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BERLIN (Reuters) - Germany said the close result in Sunday's referendum on expanding Turkish President Tayyip Erdogan's powers was a big responsibility for him to bear and showed how divided Turkish society was.
German Chancellor Angela Merkel and Foreign Minister Sigmar Gabriel also said on Monday that Turkish authorities needed to address concerns about the content and procedure of the referendum raised by a panel of European legal experts.
Erdogan declared a narrow victory in Sunday's vote, which marked the biggest overhaul of modern Turkish politics. Opponents said it was marred by irregularities and they would challenge the result.
Merkel and Gabriel said they noted the preliminary result showing a victory for the 'Yes' camp.
"The German government ...respects the right of Turkish citizens to decide on their own constitutional order," they said in a statement.
"The tight referendum result shows how deeply divided Turkish society is and that means a big responsibility for the Turkish leadership and for President Erdogan personally."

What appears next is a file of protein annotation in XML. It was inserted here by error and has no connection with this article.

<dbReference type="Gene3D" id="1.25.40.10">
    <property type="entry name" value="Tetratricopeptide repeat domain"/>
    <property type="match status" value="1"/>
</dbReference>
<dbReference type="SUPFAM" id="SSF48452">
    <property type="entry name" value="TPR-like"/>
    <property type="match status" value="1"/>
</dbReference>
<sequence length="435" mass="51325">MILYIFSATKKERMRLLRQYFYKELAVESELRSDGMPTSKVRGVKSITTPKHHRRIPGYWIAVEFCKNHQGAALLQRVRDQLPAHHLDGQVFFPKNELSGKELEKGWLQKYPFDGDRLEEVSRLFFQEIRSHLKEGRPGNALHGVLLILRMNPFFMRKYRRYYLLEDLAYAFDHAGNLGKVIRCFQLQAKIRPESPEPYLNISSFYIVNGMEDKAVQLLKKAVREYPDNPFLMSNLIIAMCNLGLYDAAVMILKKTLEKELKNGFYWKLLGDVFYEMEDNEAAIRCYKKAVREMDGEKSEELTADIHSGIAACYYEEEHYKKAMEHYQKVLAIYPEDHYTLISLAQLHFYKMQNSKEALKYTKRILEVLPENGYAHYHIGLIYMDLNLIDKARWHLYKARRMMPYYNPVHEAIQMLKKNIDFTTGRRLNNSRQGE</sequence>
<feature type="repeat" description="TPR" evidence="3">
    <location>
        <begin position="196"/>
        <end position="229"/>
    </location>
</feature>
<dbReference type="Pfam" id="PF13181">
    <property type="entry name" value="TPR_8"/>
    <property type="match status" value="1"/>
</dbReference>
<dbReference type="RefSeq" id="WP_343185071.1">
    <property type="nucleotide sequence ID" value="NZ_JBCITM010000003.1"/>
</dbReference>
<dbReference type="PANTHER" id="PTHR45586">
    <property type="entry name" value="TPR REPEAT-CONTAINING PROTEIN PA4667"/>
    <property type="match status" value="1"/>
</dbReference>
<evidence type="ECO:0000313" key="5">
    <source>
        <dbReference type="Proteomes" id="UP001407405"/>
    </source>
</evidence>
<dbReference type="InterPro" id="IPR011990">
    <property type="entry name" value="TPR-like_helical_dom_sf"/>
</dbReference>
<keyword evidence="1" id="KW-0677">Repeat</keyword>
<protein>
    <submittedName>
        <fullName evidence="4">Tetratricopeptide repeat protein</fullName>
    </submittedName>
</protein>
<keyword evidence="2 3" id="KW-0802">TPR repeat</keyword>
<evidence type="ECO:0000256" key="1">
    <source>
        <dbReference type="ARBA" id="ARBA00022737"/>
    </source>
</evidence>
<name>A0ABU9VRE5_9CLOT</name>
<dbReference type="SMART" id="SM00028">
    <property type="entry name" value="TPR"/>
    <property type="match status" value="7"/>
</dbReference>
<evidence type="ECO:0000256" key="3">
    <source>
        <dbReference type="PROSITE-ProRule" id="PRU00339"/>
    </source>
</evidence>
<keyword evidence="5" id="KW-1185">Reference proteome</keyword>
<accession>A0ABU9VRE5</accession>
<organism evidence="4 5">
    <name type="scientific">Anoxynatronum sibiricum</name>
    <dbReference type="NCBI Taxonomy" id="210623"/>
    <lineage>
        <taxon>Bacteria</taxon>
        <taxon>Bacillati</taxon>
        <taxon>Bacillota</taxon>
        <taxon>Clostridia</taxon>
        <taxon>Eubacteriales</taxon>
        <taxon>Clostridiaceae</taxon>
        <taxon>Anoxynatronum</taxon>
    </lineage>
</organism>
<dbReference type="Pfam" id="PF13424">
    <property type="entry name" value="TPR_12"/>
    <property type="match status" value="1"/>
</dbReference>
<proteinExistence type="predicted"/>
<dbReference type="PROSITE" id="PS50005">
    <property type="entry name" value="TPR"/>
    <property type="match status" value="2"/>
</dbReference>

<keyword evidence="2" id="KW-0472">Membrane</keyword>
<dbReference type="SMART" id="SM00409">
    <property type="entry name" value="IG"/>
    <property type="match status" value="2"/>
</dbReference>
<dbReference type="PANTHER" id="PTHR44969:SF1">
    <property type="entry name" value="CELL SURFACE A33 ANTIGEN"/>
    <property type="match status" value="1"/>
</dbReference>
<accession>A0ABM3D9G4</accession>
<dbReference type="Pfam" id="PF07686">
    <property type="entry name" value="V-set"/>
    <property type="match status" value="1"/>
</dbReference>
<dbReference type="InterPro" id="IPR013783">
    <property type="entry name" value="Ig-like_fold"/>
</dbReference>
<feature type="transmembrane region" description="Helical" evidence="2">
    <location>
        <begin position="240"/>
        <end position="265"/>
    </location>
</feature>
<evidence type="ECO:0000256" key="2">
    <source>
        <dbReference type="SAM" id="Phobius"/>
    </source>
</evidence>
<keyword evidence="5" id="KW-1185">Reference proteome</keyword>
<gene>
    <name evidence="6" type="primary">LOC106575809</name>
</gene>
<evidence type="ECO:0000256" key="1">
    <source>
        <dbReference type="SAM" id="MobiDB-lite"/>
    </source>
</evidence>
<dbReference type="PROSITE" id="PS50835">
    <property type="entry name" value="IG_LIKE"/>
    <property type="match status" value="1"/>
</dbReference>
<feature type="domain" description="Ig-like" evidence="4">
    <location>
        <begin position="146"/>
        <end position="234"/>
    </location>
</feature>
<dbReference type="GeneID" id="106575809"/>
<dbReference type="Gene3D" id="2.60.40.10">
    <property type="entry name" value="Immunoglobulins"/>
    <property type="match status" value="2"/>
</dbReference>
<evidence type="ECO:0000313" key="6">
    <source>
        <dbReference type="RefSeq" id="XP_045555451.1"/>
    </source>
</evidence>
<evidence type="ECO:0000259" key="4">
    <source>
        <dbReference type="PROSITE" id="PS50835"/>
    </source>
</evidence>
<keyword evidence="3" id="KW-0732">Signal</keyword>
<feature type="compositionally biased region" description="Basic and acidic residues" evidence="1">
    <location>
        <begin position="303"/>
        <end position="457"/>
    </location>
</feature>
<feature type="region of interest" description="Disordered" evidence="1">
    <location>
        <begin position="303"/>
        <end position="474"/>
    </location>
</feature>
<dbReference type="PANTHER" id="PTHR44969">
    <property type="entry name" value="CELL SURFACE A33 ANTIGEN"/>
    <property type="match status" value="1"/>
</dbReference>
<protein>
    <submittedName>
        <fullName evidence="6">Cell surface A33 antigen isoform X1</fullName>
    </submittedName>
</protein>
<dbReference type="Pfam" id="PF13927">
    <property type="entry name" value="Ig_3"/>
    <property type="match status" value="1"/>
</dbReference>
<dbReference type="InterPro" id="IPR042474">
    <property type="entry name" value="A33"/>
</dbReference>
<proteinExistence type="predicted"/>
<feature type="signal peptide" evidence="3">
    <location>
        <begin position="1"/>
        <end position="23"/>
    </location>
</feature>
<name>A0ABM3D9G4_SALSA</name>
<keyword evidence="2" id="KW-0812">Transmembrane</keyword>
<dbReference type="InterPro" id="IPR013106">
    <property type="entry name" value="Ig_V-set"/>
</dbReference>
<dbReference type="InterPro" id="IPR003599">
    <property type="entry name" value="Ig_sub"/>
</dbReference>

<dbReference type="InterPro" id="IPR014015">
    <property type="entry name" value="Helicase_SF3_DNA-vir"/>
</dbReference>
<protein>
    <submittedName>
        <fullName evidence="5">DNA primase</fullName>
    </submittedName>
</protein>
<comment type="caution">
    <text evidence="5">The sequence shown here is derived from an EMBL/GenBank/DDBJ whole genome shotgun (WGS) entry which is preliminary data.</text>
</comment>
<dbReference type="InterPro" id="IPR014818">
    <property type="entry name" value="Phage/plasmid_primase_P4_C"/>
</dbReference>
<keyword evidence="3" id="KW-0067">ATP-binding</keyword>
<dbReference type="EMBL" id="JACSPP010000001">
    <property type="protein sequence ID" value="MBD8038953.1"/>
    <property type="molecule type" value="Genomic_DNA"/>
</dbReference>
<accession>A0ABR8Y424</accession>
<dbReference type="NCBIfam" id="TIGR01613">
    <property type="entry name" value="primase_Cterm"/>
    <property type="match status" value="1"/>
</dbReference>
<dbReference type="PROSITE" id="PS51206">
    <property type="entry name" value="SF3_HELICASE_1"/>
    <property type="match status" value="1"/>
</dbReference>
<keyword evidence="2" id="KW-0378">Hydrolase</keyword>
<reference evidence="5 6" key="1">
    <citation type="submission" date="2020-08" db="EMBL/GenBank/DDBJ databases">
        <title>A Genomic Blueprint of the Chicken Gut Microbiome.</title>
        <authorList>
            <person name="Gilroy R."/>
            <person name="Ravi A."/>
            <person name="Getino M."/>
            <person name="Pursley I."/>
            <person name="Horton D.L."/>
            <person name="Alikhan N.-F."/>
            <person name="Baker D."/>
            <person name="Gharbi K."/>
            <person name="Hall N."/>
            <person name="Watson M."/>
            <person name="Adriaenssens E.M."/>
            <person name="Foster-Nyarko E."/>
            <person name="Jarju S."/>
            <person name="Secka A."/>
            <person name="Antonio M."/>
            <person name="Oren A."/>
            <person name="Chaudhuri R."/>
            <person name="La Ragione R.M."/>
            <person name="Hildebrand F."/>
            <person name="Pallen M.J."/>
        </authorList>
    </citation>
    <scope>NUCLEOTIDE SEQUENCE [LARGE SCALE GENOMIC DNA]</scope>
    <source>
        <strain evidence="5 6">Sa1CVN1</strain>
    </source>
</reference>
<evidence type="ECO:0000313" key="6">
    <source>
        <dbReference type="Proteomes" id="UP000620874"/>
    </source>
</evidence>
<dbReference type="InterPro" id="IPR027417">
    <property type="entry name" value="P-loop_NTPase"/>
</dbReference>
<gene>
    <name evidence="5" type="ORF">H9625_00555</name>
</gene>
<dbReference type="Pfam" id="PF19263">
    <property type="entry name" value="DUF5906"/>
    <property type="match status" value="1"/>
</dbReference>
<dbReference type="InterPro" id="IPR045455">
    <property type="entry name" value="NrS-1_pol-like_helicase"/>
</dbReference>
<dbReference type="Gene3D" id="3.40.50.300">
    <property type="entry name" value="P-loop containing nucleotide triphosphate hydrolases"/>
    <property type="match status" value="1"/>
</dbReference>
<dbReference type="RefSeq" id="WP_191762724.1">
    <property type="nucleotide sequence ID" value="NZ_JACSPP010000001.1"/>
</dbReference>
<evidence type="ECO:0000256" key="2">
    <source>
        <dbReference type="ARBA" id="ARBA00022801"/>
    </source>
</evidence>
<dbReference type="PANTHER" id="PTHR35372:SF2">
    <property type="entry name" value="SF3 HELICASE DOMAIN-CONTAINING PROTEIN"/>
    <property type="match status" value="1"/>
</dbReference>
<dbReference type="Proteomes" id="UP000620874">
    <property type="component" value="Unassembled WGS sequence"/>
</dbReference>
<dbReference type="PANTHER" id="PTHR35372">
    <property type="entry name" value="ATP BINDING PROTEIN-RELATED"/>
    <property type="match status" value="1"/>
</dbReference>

They expected Ankara to have a "respectful dialogue" with all parts of Turkish society and its political spectrum after a tough campaign.
On Sunday, the European Commission said Turkey should seek a broad national consensus on constitutional amendments, given the narrow 'Yes' majority and the extent of their impact.
In March the Venice Commission, a panel of legal experts at the Council of Europe, said the proposed changes to the constitution on which Turks voted, namely boosting Erdogan's power, represented a "dangerous step backwards" for democracy.
Merkel and Gabriel pointed to the Commission's reservations and said that, as a member of the Council of Europe and the OSCE security and human rights watchdog and an EU accession candidate, Turkey should quickly address those concerns.
"Political discussions about that need to take place as quickly as possible, both at the bilateral level and between the European institutions and Turkey," Merkel and Gabriel said.
Official results of the referendum are expected within 12 days.
Reporting by Michelle Martin and Maria Sheahan; editing by John Stonestreet